Best Practice | By Claudine Sirgant | Read time minutes
Have you ever successfully planned a birthday party, a wedding, a charity event? If so, aside from any embarrassing moments that may have occurred, chances are you've got a handle on the basic project planning and management process. Interestingly, these types of projects often experience the same basic issues that large corporate projects do. Even strong, organised and experienced planners have found themselves managing a project that ends up in chaos and results in missed deadlines and budget overruns.
While certainly not an exhaustive list, the following are some common pitfalls that projects experience and some tips to help make a project more successful and avoid the potential for chaos.
Pitfall #1: Not Creating a Common Project Vision at the Onset of a Project
A shared vision (or goals) and expected project outcomes across key stakeholders is key to managing project efforts and avoiding scope creep:
- Involve leaders and managers in the development of the project vision and ensure that all anticipated benefits are clearly understood and agreed upon
- Identify success criteria and be specific. For example, total project costs will not exceed a certain dollar amount and the project will be rolled out within a specifically stated timeframe
- Define the boundaries of the project by knowing what is out of scope (as well as in scope)
Words of Wisdom: Facilitate your stakeholders to the creation of a common vision and ensure that they own the vision and the ultimate solution.
Pitfall #2: Not Getting Organised, Staying Organised and Organising Those Around You
Strong planning and organisational skills are essential traits of a successful project manager:
- Develop your project plan at the task level and communicate it to your project team and stakeholders. It's well worth the time in order to keep you and everyone else organised
- Create a robust communication plan and make sure it's a "living document."
- Understand who you need to communicate with, how they want to be communicated with and the frequency. Then determine how your messaging should differ by stakeholder
- Conduct an interactive kick-off meeting to ensure everyone involved with the project is fully engaged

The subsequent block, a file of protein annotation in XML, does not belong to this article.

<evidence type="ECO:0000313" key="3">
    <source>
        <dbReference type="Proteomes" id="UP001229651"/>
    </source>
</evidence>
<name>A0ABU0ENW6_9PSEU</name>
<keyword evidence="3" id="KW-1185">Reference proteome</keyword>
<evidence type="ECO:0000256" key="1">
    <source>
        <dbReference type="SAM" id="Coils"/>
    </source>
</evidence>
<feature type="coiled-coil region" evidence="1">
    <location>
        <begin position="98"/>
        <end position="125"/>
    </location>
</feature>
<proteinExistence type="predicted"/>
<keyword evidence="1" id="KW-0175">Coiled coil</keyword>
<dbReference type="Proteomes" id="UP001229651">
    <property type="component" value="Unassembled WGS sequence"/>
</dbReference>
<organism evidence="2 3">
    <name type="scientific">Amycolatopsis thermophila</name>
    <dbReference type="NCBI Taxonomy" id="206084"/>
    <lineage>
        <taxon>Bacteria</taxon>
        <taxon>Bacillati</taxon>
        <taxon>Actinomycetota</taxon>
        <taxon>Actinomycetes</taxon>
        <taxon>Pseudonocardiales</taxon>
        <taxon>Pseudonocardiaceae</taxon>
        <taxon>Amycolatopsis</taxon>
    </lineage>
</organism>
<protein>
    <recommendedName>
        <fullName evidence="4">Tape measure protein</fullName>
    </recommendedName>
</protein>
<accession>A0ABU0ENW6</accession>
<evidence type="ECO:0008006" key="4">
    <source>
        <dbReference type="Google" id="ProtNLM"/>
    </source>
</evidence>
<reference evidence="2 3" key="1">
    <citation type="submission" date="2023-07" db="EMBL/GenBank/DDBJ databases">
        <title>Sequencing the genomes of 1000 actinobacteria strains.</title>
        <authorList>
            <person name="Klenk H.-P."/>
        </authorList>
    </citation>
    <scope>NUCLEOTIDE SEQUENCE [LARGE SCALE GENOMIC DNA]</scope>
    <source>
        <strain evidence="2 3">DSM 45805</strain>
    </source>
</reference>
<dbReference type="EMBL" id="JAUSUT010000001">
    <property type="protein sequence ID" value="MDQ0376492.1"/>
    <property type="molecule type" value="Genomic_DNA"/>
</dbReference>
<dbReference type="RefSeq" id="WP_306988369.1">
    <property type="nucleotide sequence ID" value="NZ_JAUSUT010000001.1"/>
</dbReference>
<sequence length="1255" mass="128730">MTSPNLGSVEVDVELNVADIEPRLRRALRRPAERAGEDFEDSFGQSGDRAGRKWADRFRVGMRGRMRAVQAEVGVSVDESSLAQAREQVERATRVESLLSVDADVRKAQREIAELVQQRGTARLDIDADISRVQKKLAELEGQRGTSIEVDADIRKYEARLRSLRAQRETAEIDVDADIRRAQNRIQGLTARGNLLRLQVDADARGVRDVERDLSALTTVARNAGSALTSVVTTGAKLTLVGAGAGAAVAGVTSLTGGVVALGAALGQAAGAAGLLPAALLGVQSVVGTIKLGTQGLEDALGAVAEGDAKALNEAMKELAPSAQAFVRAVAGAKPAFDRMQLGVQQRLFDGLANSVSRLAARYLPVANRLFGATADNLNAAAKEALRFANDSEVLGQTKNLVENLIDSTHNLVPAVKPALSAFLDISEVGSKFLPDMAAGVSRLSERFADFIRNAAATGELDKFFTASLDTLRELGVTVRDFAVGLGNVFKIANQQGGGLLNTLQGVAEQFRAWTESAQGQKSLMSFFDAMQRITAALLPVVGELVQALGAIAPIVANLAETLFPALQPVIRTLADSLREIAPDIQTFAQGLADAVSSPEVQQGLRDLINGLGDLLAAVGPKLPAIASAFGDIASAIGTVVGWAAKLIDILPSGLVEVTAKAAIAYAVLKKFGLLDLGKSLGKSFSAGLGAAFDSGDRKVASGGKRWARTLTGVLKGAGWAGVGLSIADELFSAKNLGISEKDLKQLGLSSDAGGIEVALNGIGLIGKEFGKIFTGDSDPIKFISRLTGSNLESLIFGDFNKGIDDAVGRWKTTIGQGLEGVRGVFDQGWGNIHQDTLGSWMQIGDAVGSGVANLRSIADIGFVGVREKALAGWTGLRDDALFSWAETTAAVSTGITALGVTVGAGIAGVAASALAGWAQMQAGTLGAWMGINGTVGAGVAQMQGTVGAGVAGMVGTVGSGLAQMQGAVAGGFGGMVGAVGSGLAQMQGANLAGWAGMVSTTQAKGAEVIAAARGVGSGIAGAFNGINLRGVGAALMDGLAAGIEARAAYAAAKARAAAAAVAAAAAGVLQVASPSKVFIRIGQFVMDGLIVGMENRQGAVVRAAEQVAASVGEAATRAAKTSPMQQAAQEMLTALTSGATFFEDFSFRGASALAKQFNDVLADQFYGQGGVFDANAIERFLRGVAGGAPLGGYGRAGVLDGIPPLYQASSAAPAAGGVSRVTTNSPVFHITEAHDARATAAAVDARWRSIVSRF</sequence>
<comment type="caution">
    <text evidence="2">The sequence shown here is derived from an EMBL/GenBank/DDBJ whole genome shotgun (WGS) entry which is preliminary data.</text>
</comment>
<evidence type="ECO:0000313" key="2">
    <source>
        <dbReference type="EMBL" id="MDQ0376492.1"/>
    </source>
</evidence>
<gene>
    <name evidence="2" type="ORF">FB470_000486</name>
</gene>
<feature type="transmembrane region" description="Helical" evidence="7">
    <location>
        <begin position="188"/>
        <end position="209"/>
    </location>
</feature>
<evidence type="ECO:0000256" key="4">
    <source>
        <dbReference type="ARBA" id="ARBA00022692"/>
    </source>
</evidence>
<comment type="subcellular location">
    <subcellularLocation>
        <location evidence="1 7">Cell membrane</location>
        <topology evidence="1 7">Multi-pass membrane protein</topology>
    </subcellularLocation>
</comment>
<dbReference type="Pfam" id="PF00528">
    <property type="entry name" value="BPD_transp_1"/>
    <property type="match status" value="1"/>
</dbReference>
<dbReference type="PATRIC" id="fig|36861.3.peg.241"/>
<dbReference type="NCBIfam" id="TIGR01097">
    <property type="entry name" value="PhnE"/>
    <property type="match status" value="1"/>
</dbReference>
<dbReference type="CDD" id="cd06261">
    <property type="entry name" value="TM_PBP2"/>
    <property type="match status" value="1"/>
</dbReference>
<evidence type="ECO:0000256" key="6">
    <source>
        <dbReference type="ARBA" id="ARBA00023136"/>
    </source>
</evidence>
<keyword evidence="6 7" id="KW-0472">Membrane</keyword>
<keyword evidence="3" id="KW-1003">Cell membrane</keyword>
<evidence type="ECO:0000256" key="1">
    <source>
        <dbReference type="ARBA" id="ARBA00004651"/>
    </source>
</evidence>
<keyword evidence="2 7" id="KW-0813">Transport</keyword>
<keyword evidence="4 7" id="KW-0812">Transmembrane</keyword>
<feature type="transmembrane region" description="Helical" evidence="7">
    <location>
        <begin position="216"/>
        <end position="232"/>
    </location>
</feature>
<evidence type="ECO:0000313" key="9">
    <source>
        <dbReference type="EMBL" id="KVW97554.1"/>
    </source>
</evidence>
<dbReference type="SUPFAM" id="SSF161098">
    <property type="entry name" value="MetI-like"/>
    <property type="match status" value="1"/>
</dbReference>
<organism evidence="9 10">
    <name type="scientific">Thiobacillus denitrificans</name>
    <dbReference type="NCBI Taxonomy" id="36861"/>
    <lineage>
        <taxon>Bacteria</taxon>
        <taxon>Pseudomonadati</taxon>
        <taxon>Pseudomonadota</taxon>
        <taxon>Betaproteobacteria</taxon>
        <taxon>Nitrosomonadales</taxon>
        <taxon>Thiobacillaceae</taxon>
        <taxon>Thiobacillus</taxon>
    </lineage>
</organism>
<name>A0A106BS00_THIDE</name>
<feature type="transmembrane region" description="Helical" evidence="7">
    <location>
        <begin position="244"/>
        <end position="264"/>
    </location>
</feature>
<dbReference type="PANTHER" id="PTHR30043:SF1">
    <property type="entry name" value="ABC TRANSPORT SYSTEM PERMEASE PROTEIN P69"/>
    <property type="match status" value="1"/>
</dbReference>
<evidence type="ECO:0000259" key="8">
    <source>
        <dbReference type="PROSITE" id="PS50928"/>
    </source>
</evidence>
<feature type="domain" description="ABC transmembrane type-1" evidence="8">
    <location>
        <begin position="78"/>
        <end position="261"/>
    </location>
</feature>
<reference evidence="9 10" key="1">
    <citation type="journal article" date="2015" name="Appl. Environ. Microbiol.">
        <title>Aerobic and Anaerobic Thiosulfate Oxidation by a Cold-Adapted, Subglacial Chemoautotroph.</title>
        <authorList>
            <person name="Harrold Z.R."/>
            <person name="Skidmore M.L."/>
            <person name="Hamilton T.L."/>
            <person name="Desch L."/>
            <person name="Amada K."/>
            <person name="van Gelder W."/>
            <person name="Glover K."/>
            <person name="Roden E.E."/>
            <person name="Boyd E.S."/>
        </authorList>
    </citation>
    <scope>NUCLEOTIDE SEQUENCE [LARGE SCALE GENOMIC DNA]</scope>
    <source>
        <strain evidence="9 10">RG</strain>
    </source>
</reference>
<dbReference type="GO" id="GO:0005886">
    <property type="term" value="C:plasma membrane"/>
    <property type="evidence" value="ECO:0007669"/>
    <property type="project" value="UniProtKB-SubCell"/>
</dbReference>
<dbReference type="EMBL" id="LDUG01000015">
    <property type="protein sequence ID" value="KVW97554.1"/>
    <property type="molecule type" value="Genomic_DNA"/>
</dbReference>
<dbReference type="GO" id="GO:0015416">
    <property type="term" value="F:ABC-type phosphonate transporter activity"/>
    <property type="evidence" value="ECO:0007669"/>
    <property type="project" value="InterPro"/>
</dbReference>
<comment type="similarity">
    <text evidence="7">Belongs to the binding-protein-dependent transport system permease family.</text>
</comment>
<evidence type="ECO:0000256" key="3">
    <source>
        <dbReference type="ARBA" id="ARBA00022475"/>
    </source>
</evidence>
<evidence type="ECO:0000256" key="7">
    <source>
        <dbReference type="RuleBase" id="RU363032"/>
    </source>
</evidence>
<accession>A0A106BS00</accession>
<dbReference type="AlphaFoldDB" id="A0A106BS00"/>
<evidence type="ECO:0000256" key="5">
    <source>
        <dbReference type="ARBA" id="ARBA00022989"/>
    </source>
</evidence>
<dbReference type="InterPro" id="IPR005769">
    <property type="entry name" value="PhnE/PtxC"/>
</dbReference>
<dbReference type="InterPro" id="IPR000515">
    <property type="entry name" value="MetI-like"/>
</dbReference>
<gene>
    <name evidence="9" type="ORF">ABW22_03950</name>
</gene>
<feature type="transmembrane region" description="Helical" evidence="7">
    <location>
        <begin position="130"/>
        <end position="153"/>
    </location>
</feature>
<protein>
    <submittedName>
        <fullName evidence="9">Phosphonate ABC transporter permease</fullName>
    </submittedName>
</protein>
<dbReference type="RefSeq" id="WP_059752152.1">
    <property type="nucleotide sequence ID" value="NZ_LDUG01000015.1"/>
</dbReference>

- Ask for continuous feedback and be prepared to adjust your plan to address changing stakeholder needs
- Develop risk and issue logs. Risks and issues are a part of every project. Get ahead of the game and brainstorm with people on potential risks and ways to avoid them before they become issues that impact your project's scope, timeframe, quality and/or budget
Words of Wisdom: The devil is in the detail. Review your plans at least twice daily. It's the best 15-20 minutes you'll ever spend.
Pitfall #3: Not Involving the Right People on the Project
- Engage the right people at all levels of your organisation (and not necessarily those who simply want to chime in because it's a high profile project) to solidify the project vision, avoid scope creep and implement
- Ensure that all stakeholders understand what needs to happen, how it needs to happen and when
- Identify a project sponsor, someone with authority and influence, and have them actively involved throughout the project
- Communicate the project vision, project team roles and responsibilities and clearly set expectations
- Ensure your key project decision makers understand the principles of good project management and that they need to operate within that framework
- Include frontline personnel who can be key contributors to a project. They often provide insight into the "goings-on" of an organisation and have the ability to rally the troops when the rubber meets the road and things need to get done
- Identify the nay-sayers and keep them very involved in the project (keep your friends close and your enemies closer)
Words of Wisdom: Don't assume that senior leaders are the only ones that should be in your sights. Keep a laser focus on decision makers and those who directly impact your project.
Pitfall #4: Not Asking for Help and Learning From Others
"Mum's the word" is not a mantra any project manager should embrace. Project managers who are new to project management or are managing a different type of project than they've managed before can have a steep learning curve:
- Identify people internally who have managed a similar project and talk about lessons learned from previous projects
- Identify external sources who can impart their own words of wisdom on how to effectively manage a project
- The Internet is a beautiful thing, use it to research project management best practices and tools and understand new technologies
Words of Wisdom: Asking for help is not a sign of weakness. It's better to ask for help then to place a project at risk. Let's face it, every project has its ups and downs but it's what you, as the project manager, do to handle the good and the bad that leads to project success and avoids project chaos.